Both yarns are the same weight with similar WPI and have the same lumpy-bumpy texture. They’re both thick & thin and a little hairy. They’re both squishy and airy like the true woolen spun yarns that they are. So far, so good, right? The only difference between the 2 samples is the color and it’s not just because of the silk noil. The hand carded skein is darker with clear distinction between the brown and teal.  The drum carded skein is more blended, lighter in color, and noticeably teal. If I’d passed the fiber though the carder just once, the colors might have been more similar but maybe not. A drum carder has more surface area than hand cards which directly affects how fibers (and their colors) interact. 

Besides from the color differences, the hand carded skein and the drum carded skein have the same texture, the same weight, and the same loft. So long as the 2 are spun the same way, the finished yarn will be the same. The only difference is one of color and blending. Drum carders make it easily to repeatedly card fiber until it is as blended (or not) as you want it to be. How many times the fiber is fed through can have a major impact on the final color, especially with hand painted rovings. 

As for these 2 skeins, I’d definitely use them for the same project. To mesh the colors (AKA dyelots) the best bet is to alternate the skeins every 2 rows. Now, what to knit with 36 yds?

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Handspun Corriedale

I’m glad I saved all the batts I made on the drum carder to spin during Tour de Fleece. Haven’t been able to spin all of them, but the batts I have spun have been worth the wait. They’re both fun to work with and very versatile. If you want a worsted yarn, you can spin them in one big chunk or tear them into strips like I did with the Mystery Batt. For a woolen yarn, you can tear batts across the “grain” and roll them into fauxlags (same as rolags which come off hand cards instead of a drum carder).

Corriedale-Rolags.jpg

The fate of my only Corriedale batt was being torn up and made into 11 ever so squishy fauxlags. I split them in half by weight and started spinning. Seems like I say this every time but I had so much fun working with these. Scout’s honor, fauxlags/rolags are my favorite thing to spin. It’s a shame that I don’t that work with them more often. Definitely a good thing that I also love the lofty woolen yarn fauxlags become.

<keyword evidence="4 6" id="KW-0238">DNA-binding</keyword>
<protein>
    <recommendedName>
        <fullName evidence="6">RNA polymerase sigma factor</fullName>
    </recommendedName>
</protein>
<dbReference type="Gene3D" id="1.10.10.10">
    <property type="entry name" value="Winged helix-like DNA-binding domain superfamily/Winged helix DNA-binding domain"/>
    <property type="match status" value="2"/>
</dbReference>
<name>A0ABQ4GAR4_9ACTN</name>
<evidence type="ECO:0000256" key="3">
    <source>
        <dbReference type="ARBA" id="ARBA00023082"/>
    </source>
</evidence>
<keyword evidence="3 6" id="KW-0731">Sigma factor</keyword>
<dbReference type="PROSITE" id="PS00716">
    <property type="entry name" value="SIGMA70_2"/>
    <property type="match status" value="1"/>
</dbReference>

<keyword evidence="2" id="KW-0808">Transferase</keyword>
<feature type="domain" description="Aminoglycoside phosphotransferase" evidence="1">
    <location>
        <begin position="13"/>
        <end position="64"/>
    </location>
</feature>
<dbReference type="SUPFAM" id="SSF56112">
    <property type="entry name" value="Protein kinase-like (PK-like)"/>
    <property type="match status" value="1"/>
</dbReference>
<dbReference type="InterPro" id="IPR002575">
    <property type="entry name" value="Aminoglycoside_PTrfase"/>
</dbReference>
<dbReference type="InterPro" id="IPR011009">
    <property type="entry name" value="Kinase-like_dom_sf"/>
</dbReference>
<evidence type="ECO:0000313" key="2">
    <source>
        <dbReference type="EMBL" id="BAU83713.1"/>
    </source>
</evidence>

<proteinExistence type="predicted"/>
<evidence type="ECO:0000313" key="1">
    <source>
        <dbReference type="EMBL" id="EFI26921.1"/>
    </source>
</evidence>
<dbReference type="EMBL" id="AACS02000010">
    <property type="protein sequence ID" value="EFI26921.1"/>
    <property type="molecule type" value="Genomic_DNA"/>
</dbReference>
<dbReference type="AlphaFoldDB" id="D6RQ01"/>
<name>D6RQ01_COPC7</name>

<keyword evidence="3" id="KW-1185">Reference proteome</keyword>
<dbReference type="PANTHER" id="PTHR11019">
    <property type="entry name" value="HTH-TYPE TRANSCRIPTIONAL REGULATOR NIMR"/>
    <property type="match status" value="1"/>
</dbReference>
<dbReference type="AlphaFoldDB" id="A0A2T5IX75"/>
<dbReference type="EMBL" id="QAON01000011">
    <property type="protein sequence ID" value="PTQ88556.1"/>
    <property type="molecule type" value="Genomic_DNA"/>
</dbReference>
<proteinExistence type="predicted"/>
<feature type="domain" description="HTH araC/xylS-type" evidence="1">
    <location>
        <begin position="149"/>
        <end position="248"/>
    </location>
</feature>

Corriedale-Single.jpg

The finished yarn is squishy and nice even though this batch of Corriedale isn’t the softest. It’s even a consistent thickness. The thick and thin spots lend character instead of defining the skein as a whole. Looking forward to knitting it up once I’ve got the right pattern in hand. In the meantime, back to spinning through the last weekend of Tour de Fleece!

The Specs:

Fiber: 40g (1.41 oz) Corriedale

Yardage: 90 + 18

Weight: DK - Worsted

Dates: July 13 - 18, 2014

Slow and Steady Tour de Fleece

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Gwen-Erin-Mystery-Batt-Plied.jpg

Tour de Fleece is well underway with 8 days down and 13 left to go. This year, I’m doing things a little differently. As in previous years, I’m aiming to challenge myself and learn something new but at a rather relaxed pace. I’m not trying to spin all the things, clear out my fiber stash, or make myself spin every free moment of the day. In an afternoon, I might turn a batt into rolags and start spinning them that night or the next morning. No rush. The yardage isn’t exactly piling up but I get to spend more time enjoying the process. Plus, at the end of it all, there’s beautiful yarn waiting for me.

My goals are pretty simple.

  • Spin up the batts I made during my adventures with the drum carder. 
  • Spin new fibers. I’ve got Romney, Alpaca, Angora, a BFL/Silk/Angora blend, and silk hankies. All fibers that have been hanging out for far too long in my stash and I’m ready to try my hand at them. Bonus, I’ve turned a few of them into batts. 
  • Try new techniques and read up on spinning. Top technique on my list - A tutorial by Lisa Raynor that shows how pulling a single through several flyer hooks to lessen tension makes it easier to spin fine yarn. I haven’t yet been able to spin a fingering weight yarn on my wheel and this tip might get me one step closer. As for reading, I’ve got the latest issue of Ply to keep me occupied.

The relaxed pace of this year’s tour is growing on me and the last 2 weeks should be a breeze. How’s your Tour de Fleece spinning going? Achieving your goals or throwing everything to the wind?